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Freddie Gray: Nearly Half of People Killed by Police are People with Disabilities

Important to Understand Significance that Gray’s Disability had in Leading to his Death

Washington, May 23 – As the verdict comes down on the death of Freddie Gray in police custody in Baltimore, the first trial of his accused killers has come to an end. One of six officers charged in connection with the arrest and subsequent death of Gray last April was acquitted. However, more attention needs to be paid to the fact that Gray was an individual with a disability and the role disability played in his involvement with the justice system.

Freddie Gray had a developmental disability from being raised in a home surrounded by lead paint in an economically disadvantaged neighborhood. Disability is both a cause and consequence of poverty. Poverty, itself, is linked to racial injustice. Racism can make it harder to escape poverty or receive necessary supports for disability. As a report by The Ruderman Family Foundation notes, a third to one-half of all people killed by police are people with disabilities and this is an important lens that cannot be forgotten when examining cases like Freddie Gray’s.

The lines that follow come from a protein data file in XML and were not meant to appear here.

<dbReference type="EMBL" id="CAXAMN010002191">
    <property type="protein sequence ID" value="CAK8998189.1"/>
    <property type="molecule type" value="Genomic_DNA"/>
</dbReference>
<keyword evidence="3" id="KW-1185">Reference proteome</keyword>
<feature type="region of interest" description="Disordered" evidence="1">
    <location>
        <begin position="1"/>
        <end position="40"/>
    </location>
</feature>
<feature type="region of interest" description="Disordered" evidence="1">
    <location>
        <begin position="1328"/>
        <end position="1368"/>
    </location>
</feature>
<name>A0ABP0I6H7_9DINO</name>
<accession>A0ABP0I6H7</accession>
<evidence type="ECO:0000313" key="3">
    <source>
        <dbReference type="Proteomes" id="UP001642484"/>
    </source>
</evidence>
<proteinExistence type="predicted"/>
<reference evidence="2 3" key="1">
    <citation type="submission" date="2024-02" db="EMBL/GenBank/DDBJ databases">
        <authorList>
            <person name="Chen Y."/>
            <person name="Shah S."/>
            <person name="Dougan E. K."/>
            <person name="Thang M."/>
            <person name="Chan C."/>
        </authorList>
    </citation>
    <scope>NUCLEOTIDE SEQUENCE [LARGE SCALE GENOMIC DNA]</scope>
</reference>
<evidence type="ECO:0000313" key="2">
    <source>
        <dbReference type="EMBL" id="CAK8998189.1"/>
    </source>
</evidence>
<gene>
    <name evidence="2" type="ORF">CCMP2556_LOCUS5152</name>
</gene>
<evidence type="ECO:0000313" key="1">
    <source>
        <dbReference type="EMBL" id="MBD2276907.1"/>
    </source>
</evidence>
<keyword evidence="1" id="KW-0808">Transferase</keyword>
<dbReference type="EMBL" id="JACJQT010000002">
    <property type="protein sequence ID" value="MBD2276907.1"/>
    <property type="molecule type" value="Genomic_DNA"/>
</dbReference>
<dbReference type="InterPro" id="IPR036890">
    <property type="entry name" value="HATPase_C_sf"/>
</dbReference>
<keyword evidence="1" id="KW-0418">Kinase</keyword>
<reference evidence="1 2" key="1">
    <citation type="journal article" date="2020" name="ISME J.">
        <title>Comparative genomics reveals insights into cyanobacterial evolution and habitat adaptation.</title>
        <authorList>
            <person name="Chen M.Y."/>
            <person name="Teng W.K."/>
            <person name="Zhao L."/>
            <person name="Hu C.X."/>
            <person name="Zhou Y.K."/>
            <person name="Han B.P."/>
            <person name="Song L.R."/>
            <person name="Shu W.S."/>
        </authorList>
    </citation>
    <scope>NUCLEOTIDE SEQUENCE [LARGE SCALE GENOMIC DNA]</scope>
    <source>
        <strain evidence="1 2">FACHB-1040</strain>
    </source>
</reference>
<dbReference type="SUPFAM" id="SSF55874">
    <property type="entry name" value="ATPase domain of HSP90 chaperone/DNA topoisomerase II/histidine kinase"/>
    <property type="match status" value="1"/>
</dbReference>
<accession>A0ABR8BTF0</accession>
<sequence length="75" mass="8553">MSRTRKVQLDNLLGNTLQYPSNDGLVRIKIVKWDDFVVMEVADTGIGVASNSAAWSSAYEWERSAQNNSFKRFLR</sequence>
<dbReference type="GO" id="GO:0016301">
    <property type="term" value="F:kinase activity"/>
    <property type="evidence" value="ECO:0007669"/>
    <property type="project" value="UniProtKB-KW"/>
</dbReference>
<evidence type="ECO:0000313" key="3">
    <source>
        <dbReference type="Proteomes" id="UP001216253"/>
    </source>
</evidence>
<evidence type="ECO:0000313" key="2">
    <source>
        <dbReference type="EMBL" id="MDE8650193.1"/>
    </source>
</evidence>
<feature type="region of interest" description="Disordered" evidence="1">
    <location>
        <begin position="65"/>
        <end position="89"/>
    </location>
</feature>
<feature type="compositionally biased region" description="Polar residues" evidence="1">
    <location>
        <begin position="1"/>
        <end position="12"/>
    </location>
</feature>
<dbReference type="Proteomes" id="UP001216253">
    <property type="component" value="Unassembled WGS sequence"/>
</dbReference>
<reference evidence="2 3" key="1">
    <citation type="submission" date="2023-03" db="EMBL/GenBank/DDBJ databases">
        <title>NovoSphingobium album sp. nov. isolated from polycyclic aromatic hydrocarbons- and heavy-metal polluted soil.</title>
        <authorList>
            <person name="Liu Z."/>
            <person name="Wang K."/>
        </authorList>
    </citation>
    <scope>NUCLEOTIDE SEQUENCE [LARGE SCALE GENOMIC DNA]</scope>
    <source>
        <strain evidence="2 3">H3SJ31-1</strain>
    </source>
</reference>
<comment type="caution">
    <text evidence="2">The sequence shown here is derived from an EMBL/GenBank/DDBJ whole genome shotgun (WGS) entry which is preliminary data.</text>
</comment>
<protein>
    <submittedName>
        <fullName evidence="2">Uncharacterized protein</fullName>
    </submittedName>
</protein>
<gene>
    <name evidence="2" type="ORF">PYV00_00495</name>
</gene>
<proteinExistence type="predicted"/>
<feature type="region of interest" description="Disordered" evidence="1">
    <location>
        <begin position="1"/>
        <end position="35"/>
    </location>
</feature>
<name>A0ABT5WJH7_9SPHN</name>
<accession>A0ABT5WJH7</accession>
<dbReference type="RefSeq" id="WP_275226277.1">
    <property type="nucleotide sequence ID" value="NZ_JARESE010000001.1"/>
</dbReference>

Headshot of Freddie Gray in a red t-shirt outside in front of homes

Freddie Gray

While we are still trying to understand the full ramifications of lead poisoning, advocates and studies say it can diminish cognitive function, increase aggression and ultimately exacerbate the cycle of poverty that is already exceedingly difficult to break. Gray’s death exemplifies the complexities of looking at the intersections of risk factors – including disability and racism. Unaddressed disability issues left him vulnerable to becoming trapped in the school-to-prison pipeline and criminalization.

Lead paint poisoning, like other environmental issues including Fetal Alcohol Syndrome (FAS), can cause an inability to follow multi-step instructions. It is vital for children with these issues to receive single-step instructions and other accommodations until they can learn how to follow multi-step instructions. Early intervention, while brains are still literally shaping and can rewire, is key. That is because significant improvements in “executive function” and other abilities can be achieved. However, when such a disability is not properly diagnosed and addressed, as happens all too often in single parent, minority and other families, an outcome can be “unexpected behaviors” in school. This, as was the case with Mr. Gray, may lead to school suspensions, failure to complete high school and a greater risk of falling into the justice system.